Aspen City Council decided to reduce its 2013 grants to health and human services providers by $90,000 in a work session on Tuesday, frustrating many of the nonprofits’ representatives in attendance.
Members of the network, collectively known as the POD, received $390,000 from the city’s general fund for 2012. For 2013, that will be dropped to $300,000 in an effort to phase out health and human services grants given from the city’s general fund.
About a dozen POD members attended the work session lobbying council not to reduce the funding.
Michael Connolly, executive director at Valley Partnership, represented the group of nonprofits and said that the reduction in funds was a surprise to the nonprofits.
“From my own understanding as an executive director ... we didn’t know there were any changes on the horizon or potential changes on the horizon until last month,” he said.
Most of the organizations already have their 2013 budgets finalized based on the projection that the city would be giving $390,000 to the POD, he said.
“We don’t have a lot of wiggle room in terms of budget,” Connolly said.
Connolly suggested that if the city wants to lower funding, the cuts should not be done hastily and members of the POD should participate in those discussions. City and county grants also improve the chances that the nonprofits will receive outside funding from other organizations, because it proves that the groups have the support of local government, Connolly said.
City Manager Steve Barwick argued that council has warned the network that city funding is going to be reduced and eventually cut off altogether in budget discussions over the past four years.
In general, other municipalities don’t make the same amount of contributions to the nonprofits, Barwick said. The city has spent more than $350,000 on health and human service grants each year since 2007. It is paying nine times as much per capita as the town of Snowmass Village, Barwick said. The city ultimately can’t continue to contribute that much, he said.
“It’s simply not sustainable for the city,” Barwick said. “If we stay at this level we are looking at another round of layoffs and cutbacks [for the city].”
The current system is unreliable because there is a lot of volatility in the city’s general fund, Barwick said. What is needed is a fair and consistent tax budget, he said. Barwick noted that the city also told Pitkin County commissioners on July 5 last year that council was going to cut back its funds to the health and human services providers.
Mayor Mick Ireland argued that the current funding mechanism is flawed, because it double taxes residents who live in the city and pay both city and county taxes.
The county pays for grants through the Healthy Community Fund, which was created by a county property tax that is dedicated to financing health and human services and nonprofits in the valley. The city doesn’t have a tax dedicated for funding such programs and makes grants by taking money out of the municipal government’s general fund.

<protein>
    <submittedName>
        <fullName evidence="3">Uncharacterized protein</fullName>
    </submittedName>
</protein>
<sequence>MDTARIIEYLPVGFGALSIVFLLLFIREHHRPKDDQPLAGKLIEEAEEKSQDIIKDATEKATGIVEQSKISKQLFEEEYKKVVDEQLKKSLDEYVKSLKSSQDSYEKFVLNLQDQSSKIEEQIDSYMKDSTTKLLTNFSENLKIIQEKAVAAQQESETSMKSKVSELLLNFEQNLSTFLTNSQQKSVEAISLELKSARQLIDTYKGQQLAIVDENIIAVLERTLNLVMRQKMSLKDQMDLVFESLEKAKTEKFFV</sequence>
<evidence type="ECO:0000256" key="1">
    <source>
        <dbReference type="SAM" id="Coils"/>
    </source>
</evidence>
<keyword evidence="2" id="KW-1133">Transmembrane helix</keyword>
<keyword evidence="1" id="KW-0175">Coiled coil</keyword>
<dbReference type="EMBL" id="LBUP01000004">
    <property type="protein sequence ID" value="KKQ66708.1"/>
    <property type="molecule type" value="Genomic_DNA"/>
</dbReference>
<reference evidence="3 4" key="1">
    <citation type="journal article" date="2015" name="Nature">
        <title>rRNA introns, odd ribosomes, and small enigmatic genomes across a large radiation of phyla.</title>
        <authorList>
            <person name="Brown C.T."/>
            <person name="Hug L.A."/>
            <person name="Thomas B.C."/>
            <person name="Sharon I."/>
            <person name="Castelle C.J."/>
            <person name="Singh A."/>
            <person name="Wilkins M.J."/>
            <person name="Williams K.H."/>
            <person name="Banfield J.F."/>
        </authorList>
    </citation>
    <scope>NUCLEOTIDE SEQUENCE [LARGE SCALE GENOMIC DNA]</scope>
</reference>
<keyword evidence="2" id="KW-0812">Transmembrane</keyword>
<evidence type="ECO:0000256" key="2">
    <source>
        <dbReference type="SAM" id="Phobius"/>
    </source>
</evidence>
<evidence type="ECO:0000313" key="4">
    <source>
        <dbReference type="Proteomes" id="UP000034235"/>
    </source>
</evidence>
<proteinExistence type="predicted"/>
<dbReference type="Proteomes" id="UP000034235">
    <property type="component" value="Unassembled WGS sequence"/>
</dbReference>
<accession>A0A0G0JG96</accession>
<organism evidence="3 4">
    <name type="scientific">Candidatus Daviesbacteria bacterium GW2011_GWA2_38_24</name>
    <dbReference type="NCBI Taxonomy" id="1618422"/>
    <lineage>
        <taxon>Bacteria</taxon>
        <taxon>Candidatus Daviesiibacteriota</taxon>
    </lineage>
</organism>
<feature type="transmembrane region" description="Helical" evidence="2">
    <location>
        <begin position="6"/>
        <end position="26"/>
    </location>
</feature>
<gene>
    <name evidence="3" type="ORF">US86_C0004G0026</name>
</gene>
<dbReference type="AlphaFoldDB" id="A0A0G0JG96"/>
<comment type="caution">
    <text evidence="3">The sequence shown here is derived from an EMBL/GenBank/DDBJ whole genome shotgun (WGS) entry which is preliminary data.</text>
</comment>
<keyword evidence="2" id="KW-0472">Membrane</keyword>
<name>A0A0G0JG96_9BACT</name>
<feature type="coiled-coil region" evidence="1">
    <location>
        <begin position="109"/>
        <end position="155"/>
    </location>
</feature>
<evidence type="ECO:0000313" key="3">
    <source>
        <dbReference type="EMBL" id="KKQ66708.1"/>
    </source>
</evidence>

City residents, who make up 38 percent of the county’s population, pay about $137 per capita in taxes to fund health and human services, while county residents pay about $92, according to Ireland.
“We’re paying more,” Ireland said. “Whether we should pay more is worth discussing ... but it is disparate.”
County Commissioner Rachel Richards, who was in attendance, said that it is not the responsibility of commissioners to communicate the city’s budget cuts to the parties involved.
“We are not your conduit for saying that we are no longer interested in funding your project,” Richards said.
Richards said that city officials should have sent a letter informing the POD that cuts were going to be made. Richards also warned council not to rely on a future voter-approved mill levy to replace the city’s current funds. There have been talks by other groups including the Aspen School District and the ambulance district to create a mill levy, so the city will likely face competition in getting a mill levy approved, Richards said.
By cutting its funds, council is unfairly picking on the nonprofits, while similar double taxation occurs in the affordable housing system, Richards said.
“Why are we picking on health and human services nonprofits saying this is where the double taxation ends?” Richards said. “... I think the problem is devolving partnerships.”
County Manager Jon Peacock, who also attended the work session, said that it is clear the nonprofits did not receive the message regarding the city’s cutting back funds. The city and county should come together in another meeting to discuss a potential solution, Peacock said.
“Right now we’re having pronouncements being made and we haven’t really found the vehicle [for this] to be discussed at a policy level,” Peacock said.
City Finance Director Don Taylor noted that collective donations between the city and county are still increasing this year from about $1.8 million in 2012 to $2.1 million in 2013. That’s because the county has given more money than it gave in 2012 to the groups, he said.